Data Analysis Shows How to Avoid Certain Types of Errors When Using EHRs
Over 300 events related to EHR software defaults analyzed by the Pennsylvania Patient Safety Authority gives Pennsylvania healthcare facilities information they can use to avoid EHR events such as wrong-time and wrong-dose errors. The information was published in the September issue of the Pennsylvania Patient Safety Advisory.
“Default values are often used to add standardization and efficiency to hospital information systems,” Erin Sparnon, MEng, patient safety analyst for the Pennsylvania Patient Safety Authority said. “For example, a healthy patient using a pain medication after surgery would receive a certain medication, dose and delivery of the medication already preset by the healthcare facility within the EHR system for that type of surgery.”
The preset medication, dose and delivery are known as a default value. Default values for time are often put into medication and lab orders to coordinate staff resources. Automated stop times are used to end drug orders after a certain amount of time unless a doctor or healthcare provider renews the order. However, EHR event reports show that patient harm can sometimes occur if these defaults are not used appropriately.
Sparnon said of the 324 verified reports, 314 (97%) were reported as “event, no harm” meaning an error did occur, but there was no harm to the patient. Six were reported as “unsafe conditions” that did not result in a harmful event. Two reports involving temporary harm that required treatment or intervention involved accepting a default dose of muscle relaxant which was higher than the intended dose, and giving an extra dose of morphine by accepting a default administration time which was too soon after the patient’s last dose.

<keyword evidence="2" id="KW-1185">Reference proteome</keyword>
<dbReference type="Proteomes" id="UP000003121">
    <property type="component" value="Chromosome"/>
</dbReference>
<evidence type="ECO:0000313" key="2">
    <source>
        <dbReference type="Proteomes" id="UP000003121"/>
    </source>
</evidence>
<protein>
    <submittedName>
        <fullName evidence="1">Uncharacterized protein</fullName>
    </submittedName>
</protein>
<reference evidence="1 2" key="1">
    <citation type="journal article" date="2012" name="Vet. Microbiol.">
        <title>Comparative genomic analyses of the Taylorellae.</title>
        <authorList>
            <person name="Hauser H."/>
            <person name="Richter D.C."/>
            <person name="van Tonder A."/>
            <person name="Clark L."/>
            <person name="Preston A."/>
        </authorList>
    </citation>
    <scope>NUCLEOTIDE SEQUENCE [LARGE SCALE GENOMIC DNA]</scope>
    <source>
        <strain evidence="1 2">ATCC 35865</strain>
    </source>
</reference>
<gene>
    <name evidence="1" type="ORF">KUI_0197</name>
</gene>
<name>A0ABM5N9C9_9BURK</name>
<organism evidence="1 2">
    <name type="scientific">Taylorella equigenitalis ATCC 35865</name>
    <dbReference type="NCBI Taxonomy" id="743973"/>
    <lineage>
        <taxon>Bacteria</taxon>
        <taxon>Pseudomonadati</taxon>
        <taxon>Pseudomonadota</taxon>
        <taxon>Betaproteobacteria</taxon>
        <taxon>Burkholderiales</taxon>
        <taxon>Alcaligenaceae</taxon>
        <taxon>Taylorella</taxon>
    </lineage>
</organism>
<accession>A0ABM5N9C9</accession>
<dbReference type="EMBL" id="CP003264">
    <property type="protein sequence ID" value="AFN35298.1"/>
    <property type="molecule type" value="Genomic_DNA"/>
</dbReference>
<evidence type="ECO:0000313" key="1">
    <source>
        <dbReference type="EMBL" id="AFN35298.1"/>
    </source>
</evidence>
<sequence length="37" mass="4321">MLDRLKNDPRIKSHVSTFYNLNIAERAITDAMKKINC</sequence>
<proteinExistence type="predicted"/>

Sparnon added that two other reports involved temporary harm that required initial or prolonged hospitalization. In the first report, a patient’s temperature spiked after a default stop time automatically cancelled an antibiotic. In the second report, a patient’s sodium levels kept rising because a default note to administer an ordered antidiuretic “per respiratory therapy” caused nurses not to administer the drug because they thought (incorrectly) respiratory therapy was doing so.
The three most commonly reported error types were wrong-time errors (200), wrong-dose errors (71) and inappropriate use of an automated-stopping function (28).
“Many of these reports also showed a source of erroneous data and the three most commonly reported sources were failure to change a default value, user-entered values being overwritten by the system and failure to completely enter information which caused the system to insert information into blank parameters,” Sparnon said. “There were also nine reports that showed a default value needed to be updated to match current clinical practice.”
The Authority analysis gives healthcare providers insight into the types and sources of error identified with EHRs and considerations that should be made when using default values.
“The analysis shows that healthcare providers should consider their use of default values in order sets particularly when considering how users see and enter time information, how they address errors related to situations in which default values have not kept up with changes in clinical practice and consider whether EHR software allows users to easily tell the difference between user-entered data and system-entered data,” Sparnon added.
For more information about the EHR study related to default values, go to Spotlight on Electronic Health Record Errors: Errors Related to the Use of Default Values.
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